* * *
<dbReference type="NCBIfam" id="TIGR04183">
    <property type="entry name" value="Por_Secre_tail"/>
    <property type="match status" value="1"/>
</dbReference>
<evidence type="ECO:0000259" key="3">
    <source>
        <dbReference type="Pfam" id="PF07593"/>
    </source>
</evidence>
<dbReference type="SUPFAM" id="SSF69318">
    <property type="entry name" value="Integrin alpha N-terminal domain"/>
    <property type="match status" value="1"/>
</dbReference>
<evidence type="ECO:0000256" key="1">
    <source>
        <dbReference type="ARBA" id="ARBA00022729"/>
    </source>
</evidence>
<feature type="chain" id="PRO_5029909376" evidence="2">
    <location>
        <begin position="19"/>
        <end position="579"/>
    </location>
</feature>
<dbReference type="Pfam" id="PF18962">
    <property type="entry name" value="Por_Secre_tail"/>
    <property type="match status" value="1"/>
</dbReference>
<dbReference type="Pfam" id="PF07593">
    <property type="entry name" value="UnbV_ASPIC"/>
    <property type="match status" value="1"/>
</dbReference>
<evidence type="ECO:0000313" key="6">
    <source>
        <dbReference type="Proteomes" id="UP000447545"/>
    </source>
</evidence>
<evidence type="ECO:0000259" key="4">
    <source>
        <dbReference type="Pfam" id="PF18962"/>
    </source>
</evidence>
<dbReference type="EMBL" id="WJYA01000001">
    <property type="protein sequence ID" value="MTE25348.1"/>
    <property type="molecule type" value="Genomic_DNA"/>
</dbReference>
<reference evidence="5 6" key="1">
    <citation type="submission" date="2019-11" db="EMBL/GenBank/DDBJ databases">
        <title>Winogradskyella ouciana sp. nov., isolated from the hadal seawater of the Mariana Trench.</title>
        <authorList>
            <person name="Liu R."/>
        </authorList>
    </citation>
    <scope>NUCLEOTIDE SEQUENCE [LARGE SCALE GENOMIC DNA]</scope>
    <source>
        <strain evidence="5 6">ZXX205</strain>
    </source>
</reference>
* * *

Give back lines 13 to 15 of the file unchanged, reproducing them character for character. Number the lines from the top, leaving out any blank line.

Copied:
</dbReference>
<evidence type="ECO:0000256" key="1">
    <source>